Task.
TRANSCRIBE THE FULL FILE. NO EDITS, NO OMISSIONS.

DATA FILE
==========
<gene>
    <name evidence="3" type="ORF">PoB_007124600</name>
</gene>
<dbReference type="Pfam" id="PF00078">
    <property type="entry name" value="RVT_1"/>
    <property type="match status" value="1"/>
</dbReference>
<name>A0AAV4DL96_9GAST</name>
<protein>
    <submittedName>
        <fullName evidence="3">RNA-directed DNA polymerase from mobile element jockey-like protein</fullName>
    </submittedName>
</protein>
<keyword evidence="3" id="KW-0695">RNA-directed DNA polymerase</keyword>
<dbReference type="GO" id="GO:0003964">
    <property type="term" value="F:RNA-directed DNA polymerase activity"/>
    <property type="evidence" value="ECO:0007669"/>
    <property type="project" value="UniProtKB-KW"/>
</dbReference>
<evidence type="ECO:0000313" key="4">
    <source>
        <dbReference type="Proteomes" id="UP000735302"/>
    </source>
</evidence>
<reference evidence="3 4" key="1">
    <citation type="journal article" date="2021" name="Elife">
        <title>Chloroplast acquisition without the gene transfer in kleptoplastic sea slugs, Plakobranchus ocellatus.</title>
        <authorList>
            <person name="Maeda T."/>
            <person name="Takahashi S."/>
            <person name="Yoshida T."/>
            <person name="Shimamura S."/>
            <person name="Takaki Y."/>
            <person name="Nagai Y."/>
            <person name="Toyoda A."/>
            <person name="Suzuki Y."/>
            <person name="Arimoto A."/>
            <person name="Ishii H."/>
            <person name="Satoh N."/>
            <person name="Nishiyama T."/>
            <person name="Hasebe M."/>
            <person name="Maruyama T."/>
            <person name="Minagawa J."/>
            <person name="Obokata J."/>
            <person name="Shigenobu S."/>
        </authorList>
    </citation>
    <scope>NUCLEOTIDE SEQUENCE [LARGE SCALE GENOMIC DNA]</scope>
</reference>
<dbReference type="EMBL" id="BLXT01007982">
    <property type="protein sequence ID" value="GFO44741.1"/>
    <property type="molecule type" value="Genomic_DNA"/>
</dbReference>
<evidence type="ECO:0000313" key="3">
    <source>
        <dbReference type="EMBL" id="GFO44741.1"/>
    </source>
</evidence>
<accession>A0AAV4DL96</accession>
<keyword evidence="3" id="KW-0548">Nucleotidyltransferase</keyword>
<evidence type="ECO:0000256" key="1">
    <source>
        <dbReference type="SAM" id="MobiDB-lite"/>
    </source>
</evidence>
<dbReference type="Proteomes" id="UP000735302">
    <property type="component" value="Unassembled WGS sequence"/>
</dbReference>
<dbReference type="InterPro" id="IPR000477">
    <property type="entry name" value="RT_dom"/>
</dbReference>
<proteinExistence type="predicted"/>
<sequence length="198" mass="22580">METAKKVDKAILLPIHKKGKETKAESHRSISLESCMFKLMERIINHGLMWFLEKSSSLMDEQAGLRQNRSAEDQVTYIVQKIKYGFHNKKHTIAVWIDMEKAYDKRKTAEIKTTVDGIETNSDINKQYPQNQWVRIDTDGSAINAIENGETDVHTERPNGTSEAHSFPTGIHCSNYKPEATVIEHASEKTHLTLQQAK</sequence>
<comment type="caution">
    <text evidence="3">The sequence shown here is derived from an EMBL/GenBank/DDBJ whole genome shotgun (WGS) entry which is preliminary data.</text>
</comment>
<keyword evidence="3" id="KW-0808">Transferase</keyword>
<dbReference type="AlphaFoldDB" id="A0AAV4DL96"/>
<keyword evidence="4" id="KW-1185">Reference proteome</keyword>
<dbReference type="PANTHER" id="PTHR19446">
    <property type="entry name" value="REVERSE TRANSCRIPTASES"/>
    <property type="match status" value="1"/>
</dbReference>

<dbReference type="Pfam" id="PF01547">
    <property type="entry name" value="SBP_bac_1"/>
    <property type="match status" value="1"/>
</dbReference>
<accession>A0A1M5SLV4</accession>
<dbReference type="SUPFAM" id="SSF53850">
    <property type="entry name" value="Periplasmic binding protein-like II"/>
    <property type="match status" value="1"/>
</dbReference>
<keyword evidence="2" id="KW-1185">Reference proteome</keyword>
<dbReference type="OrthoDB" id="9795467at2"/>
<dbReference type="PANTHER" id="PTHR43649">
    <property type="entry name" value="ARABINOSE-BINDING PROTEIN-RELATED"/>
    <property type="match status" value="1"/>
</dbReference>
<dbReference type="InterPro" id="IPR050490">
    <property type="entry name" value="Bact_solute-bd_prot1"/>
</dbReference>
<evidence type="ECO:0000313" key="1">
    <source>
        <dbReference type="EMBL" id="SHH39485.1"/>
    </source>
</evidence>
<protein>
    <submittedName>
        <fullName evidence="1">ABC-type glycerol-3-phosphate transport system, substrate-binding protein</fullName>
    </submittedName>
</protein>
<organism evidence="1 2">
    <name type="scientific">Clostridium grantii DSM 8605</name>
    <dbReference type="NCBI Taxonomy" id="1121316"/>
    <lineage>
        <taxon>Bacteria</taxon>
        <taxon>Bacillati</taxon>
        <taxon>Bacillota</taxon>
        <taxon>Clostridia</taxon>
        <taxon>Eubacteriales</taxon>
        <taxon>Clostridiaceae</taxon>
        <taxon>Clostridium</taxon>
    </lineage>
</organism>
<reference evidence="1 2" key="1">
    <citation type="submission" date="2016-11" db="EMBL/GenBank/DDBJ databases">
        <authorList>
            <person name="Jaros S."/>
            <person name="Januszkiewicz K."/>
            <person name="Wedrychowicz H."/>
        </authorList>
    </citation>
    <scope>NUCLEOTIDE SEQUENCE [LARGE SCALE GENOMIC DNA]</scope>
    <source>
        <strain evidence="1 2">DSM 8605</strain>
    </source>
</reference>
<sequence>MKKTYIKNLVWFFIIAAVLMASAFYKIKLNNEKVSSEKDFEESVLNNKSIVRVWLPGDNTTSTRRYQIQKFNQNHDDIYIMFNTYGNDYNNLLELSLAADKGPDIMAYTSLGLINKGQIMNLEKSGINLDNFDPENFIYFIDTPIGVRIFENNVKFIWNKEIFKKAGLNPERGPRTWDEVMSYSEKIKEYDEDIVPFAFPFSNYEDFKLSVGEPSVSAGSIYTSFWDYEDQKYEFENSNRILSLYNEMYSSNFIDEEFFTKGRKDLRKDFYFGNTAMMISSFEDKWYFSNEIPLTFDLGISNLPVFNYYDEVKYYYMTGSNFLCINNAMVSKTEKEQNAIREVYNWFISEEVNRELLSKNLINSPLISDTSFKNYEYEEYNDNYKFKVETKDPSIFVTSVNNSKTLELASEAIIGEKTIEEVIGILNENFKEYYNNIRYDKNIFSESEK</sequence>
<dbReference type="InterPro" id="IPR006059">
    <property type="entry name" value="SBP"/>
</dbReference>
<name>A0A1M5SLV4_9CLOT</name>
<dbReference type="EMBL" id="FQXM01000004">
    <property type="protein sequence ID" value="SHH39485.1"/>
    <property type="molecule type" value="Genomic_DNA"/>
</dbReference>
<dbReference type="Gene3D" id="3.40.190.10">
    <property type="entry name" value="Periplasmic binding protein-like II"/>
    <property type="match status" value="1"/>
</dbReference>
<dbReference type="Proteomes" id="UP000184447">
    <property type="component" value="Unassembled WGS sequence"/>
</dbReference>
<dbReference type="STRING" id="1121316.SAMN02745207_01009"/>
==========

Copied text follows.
<gene>
    <name evidence="3" type="ORF">PoB_007124600</name>
</gene>
<dbReference type="Pfam" id="PF00078">
    <property type="entry name" value="RVT_1"/>
    <property type="match status" value="1"/>
</dbReference>
<name>A0AAV4DL96_9GAST</name>
<protein>
    <submittedName>
        <fullName evidence="3">RNA-directed DNA polymerase from mobile element jockey-like protein</fullName>
    </submittedName>
</protein>
<keyword evidence="3" id="KW-0695">RNA-directed DNA polymerase</keyword>
<dbReference type="GO" id="GO:0003964">
    <property type="term" value="F:RNA-directed DNA polymerase activity"/>
    <property type="evidence" value="ECO:0007669"/>
    <property type="project" value="UniProtKB-KW"/>
</dbReference>
<evidence type="ECO:0000313" key="4">
    <source>
        <dbReference type="Proteomes" id="UP000735302"/>
    </source>
</evidence>
<reference evidence="3 4" key="1">
    <citation type="journal article" date="2021" name="Elife">
        <title>Chloroplast acquisition without the gene transfer in kleptoplastic sea slugs, Plakobranchus ocellatus.</title>
        <authorList>
            <person name="Maeda T."/>
            <person name="Takahashi S."/>
            <person name="Yoshida T."/>
            <person name="Shimamura S."/>
            <person name="Takaki Y."/>
            <person name="Nagai Y."/>
            <person name="Toyoda A."/>
            <person name="Suzuki Y."/>
            <person name="Arimoto A."/>
            <person name="Ishii H."/>
            <person name="Satoh N."/>
            <person name="Nishiyama T."/>
            <person name="Hasebe M."/>
            <person name="Maruyama T."/>
            <person name="Minagawa J."/>
            <person name="Obokata J."/>
            <person name="Shigenobu S."/>
        </authorList>
    </citation>
    <scope>NUCLEOTIDE SEQUENCE [LARGE SCALE GENOMIC DNA]</scope>
</reference>
<dbReference type="EMBL" id="BLXT01007982">
    <property type="protein sequence ID" value="GFO44741.1"/>
    <property type="molecule type" value="Genomic_DNA"/>
</dbReference>
<evidence type="ECO:0000313" key="3">
    <source>
        <dbReference type="EMBL" id="GFO44741.1"/>
    </source>
</evidence>
<accession>A0AAV4DL96</accession>
<keyword evidence="3" id="KW-0548">Nucleotidyltransferase</keyword>
<evidence type="ECO:0000256" key="1">
    <source>
        <dbReference type="SAM" id="MobiDB-lite"/>
    </source>
</evidence>
<dbReference type="Proteomes" id="UP000735302">
    <property type="component" value="Unassembled WGS sequence"/>
</dbReference>
<dbReference type="InterPro" id="IPR000477">
    <property type="entry name" value="RT_dom"/>
</dbReference>
<proteinExistence type="predicted"/>
<sequence length="198" mass="22580">METAKKVDKAILLPIHKKGKETKAESHRSISLESCMFKLMERIINHGLMWFLEKSSSLMDEQAGLRQNRSAEDQVTYIVQKIKYGFHNKKHTIAVWIDMEKAYDKRKTAEIKTTVDGIETNSDINKQYPQNQWVRIDTDGSAINAIENGETDVHTERPNGTSEAHSFPTGIHCSNYKPEATVIEHASEKTHLTLQQAK</sequence>
<comment type="caution">
    <text evidence="3">The sequence shown here is derived from an EMBL/GenBank/DDBJ whole genome shotgun (WGS) entry which is preliminary data.</text>
</comment>
<keyword evidence="3" id="KW-0808">Transferase</keyword>
<dbReference type="AlphaFoldDB" id="A0AAV4DL96"/>
<keyword evidence="4" id="KW-1185">Reference proteome</keyword>
<dbReference type="PANTHER" id="PTHR19446">
    <property type="entry name" value="REVERSE TRANSCRIPTASES"/>
    <property type="match status" value="1"/>
</dbReference>

<dbReference type="Pfam" id="PF01547">
    <property type="entry name" value="SBP_bac_1"/>
    <property type="match status" value="1"/>
</dbReference>
<accession>A0A1M5SLV4</accession>
<dbReference type="SUPFAM" id="SSF53850">
    <property type="entry name" value="Periplasmic binding protein-like II"/>
    <property type="match status" value="1"/>
</dbReference>
<keyword evidence="2" id="KW-1185">Reference proteome</keyword>
<dbReference type="OrthoDB" id="9795467at2"/>
<dbReference type="PANTHER" id="PTHR43649">
    <property type="entry name" value="ARABINOSE-BINDING PROTEIN-RELATED"/>
    <property type="match status" value="1"/>
</dbReference>
<dbReference type="InterPro" id="IPR050490">
    <property type="entry name" value="Bact_solute-bd_prot1"/>
</dbReference>
<evidence type="ECO:0000313" key="1">
    <source>
        <dbReference type="EMBL" id="SHH39485.1"/>
    </source>
</evidence>
<protein>
    <submittedName>
        <fullName evidence="1">ABC-type glycerol-3-phosphate transport system, substrate-binding protein</fullName>
    </submittedName>
</protein>
<organism evidence="1 2">
    <name type="scientific">Clostridium grantii DSM 8605</name>
    <dbReference type="NCBI Taxonomy" id="1121316"/>
    <lineage>
        <taxon>Bacteria</taxon>
        <taxon>Bacillati</taxon>
        <taxon>Bacillota</taxon>
        <taxon>Clostridia</taxon>
        <taxon>Eubacteriales</taxon>
        <taxon>Clostridiaceae</taxon>
        <taxon>Clostridium</taxon>
    </lineage>
</organism>
<reference evidence="1 2" key="1">
    <citation type="submission" date="2016-11" db="EMBL/GenBank/DDBJ databases">
        <authorList>
            <person name="Jaros S."/>
            <person name="Januszkiewicz K."/>
            <person name="Wedrychowicz H."/>
        </authorList>
    </citation>
    <scope>NUCLEOTIDE SEQUENCE [LARGE SCALE GENOMIC DNA]</scope>
    <source>
        <strain evidence="1 2">DSM 8605</strain>
    </source>
</reference>
<sequence>MKKTYIKNLVWFFIIAAVLMASAFYKIKLNNEKVSSEKDFEESVLNNKSIVRVWLPGDNTTSTRRYQIQKFNQNHDDIYIMFNTYGNDYNNLLELSLAADKGPDIMAYTSLGLINKGQIMNLEKSGINLDNFDPENFIYFIDTPIGVRIFENNVKFIWNKEIFKKAGLNPERGPRTWDEVMSYSEKIKEYDEDIVPFAFPFSNYEDFKLSVGEPSVSAGSIYTSFWDYEDQKYEFENSNRILSLYNEMYSSNFIDEEFFTKGRKDLRKDFYFGNTAMMISSFEDKWYFSNEIPLTFDLGISNLPVFNYYDEVKYYYMTGSNFLCINNAMVSKTEKEQNAIREVYNWFISEEVNRELLSKNLINSPLISDTSFKNYEYEEYNDNYKFKVETKDPSIFVTSVNNSKTLELASEAIIGEKTIEEVIGILNENFKEYYNNIRYDKNIFSESEK</sequence>
<dbReference type="InterPro" id="IPR006059">
    <property type="entry name" value="SBP"/>
</dbReference>
<name>A0A1M5SLV4_9CLOT</name>
<dbReference type="EMBL" id="FQXM01000004">
    <property type="protein sequence ID" value="SHH39485.1"/>
    <property type="molecule type" value="Genomic_DNA"/>
</dbReference>
<dbReference type="Gene3D" id="3.40.190.10">
    <property type="entry name" value="Periplasmic binding protein-like II"/>
    <property type="match status" value="1"/>
</dbReference>
<dbReference type="Proteomes" id="UP000184447">
    <property type="component" value="Unassembled WGS sequence"/>
</dbReference>
<dbReference type="STRING" id="1121316.SAMN02745207_01009"/>